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Questions and Answers for the Certified Horologist

From American Horologist magazine, April, 1936

Questions and Answers for the Certified Horologist

Question No. 1 - Define the terms-acceleration, absolute unit of force, moment of force, center of oscillation, coefficient of expansion, harmonic motion.

Answer - Acceleration is the rate of change of velocity of a moving body, i.e., if the motion of a body is increasing, "acceleration"-the velocity gained per second.

Absolute Unit of Force - That force which, acting on a mass of 1-lb. for one second, gives to that mass a velocity of one-foot-per-second.

Moment - of a force is the tendency of that force to produce rotation, it equals the force times its "leverage." 

Center of Oscillation - That point in a pendulum where, if all its mass were collected, its time of vibration would be unaltered.

Coefficient of Expansion - A number representing the change per unit in the dimensions of a body submitted to the unit change of temperature; or, more directly, the increase per unit in the length of a body when the temperature is raised one degree.

Harmonic Motion is a periodic to and from motion such as that taken by the prongs of a tuning fork, or the motion of a very long pendulum describing very small arcs; the condition of "pure harmonic motion" being that the time occupied shall be independent of any variation in the extent of the path described, i.e., "isochronous motion."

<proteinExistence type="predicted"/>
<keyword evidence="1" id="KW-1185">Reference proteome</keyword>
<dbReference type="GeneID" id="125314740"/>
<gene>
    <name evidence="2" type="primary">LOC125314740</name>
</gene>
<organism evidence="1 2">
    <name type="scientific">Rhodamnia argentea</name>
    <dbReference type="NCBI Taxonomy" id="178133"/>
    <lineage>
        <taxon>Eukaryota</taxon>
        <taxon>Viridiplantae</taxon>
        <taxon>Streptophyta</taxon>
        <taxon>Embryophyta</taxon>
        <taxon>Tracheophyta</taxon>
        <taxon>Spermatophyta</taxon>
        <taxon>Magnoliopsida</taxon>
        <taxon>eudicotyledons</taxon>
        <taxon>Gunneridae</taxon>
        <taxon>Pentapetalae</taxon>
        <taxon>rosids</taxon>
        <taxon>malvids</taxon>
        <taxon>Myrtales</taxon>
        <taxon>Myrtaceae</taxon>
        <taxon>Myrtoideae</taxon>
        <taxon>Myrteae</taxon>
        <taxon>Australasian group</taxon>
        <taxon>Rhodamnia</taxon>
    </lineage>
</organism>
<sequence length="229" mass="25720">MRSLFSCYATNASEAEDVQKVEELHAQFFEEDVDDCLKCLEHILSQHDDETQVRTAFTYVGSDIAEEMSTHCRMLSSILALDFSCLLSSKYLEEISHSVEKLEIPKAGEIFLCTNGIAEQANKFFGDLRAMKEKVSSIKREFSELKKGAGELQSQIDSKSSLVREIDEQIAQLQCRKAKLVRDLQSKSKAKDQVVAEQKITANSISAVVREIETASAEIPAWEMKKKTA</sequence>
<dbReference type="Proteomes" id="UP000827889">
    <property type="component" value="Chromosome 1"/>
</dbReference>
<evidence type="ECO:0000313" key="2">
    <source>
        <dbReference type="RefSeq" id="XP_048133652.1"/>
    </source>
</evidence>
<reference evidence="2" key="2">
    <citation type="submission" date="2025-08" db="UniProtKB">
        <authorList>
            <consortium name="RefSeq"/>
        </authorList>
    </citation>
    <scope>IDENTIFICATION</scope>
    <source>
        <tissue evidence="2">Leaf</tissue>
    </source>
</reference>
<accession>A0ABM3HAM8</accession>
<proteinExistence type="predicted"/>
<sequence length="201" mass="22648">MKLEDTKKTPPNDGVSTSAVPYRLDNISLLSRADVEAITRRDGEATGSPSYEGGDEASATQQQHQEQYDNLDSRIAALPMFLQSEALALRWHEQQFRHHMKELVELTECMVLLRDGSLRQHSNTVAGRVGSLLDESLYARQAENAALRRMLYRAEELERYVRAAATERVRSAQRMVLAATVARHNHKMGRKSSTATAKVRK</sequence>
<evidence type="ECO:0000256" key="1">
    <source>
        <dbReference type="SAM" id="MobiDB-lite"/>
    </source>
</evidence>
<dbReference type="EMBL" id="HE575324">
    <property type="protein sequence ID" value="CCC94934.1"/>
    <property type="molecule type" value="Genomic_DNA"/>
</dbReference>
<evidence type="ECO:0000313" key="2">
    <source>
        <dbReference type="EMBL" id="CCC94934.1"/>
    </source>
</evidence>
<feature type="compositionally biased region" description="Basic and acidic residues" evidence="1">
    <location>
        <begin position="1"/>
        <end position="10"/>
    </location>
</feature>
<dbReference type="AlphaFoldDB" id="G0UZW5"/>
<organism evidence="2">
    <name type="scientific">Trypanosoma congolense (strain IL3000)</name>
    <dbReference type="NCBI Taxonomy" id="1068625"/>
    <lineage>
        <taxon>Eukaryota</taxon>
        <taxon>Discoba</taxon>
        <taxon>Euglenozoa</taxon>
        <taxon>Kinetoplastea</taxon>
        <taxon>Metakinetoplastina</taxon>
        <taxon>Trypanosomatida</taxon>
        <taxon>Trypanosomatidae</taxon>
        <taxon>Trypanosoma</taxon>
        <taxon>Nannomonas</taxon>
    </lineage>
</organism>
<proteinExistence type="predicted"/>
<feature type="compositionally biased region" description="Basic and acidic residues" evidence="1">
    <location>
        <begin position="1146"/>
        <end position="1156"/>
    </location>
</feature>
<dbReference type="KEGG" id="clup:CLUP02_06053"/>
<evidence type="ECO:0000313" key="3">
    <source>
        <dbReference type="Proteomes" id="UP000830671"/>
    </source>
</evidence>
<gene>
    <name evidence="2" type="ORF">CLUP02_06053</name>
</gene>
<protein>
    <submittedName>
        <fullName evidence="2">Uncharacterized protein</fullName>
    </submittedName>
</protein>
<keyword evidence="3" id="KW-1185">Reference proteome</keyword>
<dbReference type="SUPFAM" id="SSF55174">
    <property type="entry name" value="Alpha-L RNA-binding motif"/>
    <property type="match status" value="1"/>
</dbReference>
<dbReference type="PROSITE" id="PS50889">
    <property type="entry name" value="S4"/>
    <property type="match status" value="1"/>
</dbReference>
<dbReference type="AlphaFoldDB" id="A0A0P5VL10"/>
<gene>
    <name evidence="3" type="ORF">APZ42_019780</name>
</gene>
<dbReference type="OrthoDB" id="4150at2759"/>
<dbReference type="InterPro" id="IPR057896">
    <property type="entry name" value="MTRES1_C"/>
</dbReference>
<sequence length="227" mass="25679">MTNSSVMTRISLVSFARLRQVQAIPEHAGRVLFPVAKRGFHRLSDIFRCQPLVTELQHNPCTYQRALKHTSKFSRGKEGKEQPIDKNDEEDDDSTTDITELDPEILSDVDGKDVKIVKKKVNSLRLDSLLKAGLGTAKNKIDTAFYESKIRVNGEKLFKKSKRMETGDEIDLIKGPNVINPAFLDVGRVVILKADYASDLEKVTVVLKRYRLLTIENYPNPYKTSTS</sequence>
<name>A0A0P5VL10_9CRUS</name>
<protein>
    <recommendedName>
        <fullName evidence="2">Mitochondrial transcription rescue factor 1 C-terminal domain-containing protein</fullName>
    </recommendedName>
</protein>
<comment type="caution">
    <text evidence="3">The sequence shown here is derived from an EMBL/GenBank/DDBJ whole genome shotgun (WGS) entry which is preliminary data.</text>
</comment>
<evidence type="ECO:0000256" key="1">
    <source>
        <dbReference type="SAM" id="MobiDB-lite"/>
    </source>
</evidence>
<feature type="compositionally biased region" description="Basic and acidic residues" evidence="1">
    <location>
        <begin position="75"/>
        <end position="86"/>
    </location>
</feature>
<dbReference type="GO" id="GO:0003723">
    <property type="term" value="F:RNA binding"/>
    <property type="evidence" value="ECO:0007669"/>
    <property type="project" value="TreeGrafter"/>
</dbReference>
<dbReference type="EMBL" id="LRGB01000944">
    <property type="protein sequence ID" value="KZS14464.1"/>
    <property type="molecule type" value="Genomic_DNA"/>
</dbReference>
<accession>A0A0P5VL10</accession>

Note - If a ball were set rolling at a uniform rate in a plane circle, on saying a horizontal table, and its motion observed from a very long distance with one's eye on the same level, it would appear to move, not in a circle, but in a straight line from left to right and from right to left; its velocity as it approaches the center, where it would be at a maximum, and decreasing as it receded from the center, till it reached the extent of its apparent path, where its apparent motion would be 0. 

The motion that such a body would appear to take would be a "pure harmonic motion."

Question No. 2 - A weight of 100 lbs. 
drives a clock and falls through a distance of 60 feet in 8 days. What is the "force" exerted by the weight? Does it sensibly vary during the fall? To what is its force due? What is the energy stored up in the weight when wound to the top? How many foot-pounds of "work" does it do in one day?

Answer - The force exerted by the weight would be 100 lbs.

No. It would not sensibly vary.

The force is due to the "attraction of gravity." 

Its energy = 100 X 60 = 6,000 footpounds.

Work per day = 6000 / 8 =750 foot lbs.

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